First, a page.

, Volume 62, Issue 7, pp 1199-1210

Anti-metastatic potential of human Vδ1+ γδ T cells in an orthotopic mouse xenograft model of colon carcinoma

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Abstract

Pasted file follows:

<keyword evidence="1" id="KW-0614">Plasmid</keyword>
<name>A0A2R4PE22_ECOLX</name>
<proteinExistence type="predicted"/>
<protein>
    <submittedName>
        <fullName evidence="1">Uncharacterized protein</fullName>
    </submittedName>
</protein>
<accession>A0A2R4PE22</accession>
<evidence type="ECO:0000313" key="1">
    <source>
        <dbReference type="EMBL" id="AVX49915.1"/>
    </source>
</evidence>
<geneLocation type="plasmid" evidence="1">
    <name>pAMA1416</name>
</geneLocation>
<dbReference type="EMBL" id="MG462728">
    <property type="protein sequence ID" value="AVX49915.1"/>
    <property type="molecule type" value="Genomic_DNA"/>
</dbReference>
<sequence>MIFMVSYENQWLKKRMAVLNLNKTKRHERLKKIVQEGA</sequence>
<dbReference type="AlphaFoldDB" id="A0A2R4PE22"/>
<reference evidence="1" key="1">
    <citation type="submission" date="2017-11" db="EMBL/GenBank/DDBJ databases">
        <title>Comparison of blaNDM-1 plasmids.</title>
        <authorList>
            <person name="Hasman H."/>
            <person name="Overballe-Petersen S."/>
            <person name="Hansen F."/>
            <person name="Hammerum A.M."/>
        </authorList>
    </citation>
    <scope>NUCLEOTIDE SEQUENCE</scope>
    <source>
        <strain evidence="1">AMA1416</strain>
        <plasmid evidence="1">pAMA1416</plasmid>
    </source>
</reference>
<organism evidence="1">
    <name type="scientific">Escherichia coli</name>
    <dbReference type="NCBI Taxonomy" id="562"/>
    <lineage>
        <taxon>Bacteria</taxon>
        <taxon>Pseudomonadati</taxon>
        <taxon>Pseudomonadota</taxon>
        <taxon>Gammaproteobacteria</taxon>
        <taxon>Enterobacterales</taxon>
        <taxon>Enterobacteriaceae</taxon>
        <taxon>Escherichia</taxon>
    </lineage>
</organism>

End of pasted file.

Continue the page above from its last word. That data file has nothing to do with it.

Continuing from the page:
The role of human intraepithelial Vδ1+ γδ T cell cytotoxic effectors in the immune surveillance against metastatic colon cancer has never been addressed, despite their reported capacity to infiltrate colon carcinomas and to kill colonic cancer cells in vitro. We previously showed that Vδ1+ γδ T cells are enriched in blood in response to cytomegalovirus (CMV) infection, and that such increase may be protective against epithelial cancers. The objective of the present study was to investigate whether CMV-induced Vδ1+ γδ T lymphocytes could inhibit the propagation of human colon tumors in vivo, in order to evaluate their immunotherapeutic potential in this context. Even though metastases are an important cause of death in various cancers including colorectal cancer (CRC), the anti-metastatic effect of immune effectors has been poorly analyzed. To this purpose, we set up a reliable model of metastatic colon cancer through orthotopic implantation of luciferase-expressing human HT29 cells in immunodeficient mice. Using bioluminescence imaging to follow the outcome of colonic cancer cells, we showed that a systemic treatment with CMV-induced Vδ1+ γδ T cells could not only inhibit primary colon tumor growth but also the emergence of secondary tumor foci in the lungs and liver. Finally, our data lead to propose that Vδ1+ γδ T lymphocytes may directly influence the appearance of metastases independently from their control of primary tumor size. These findings, which extend our previous work, pave the road for the potential manipulation of Vδ1+ γδ T lymphocytes in novel anti-CRC immunotherapeutic protocols.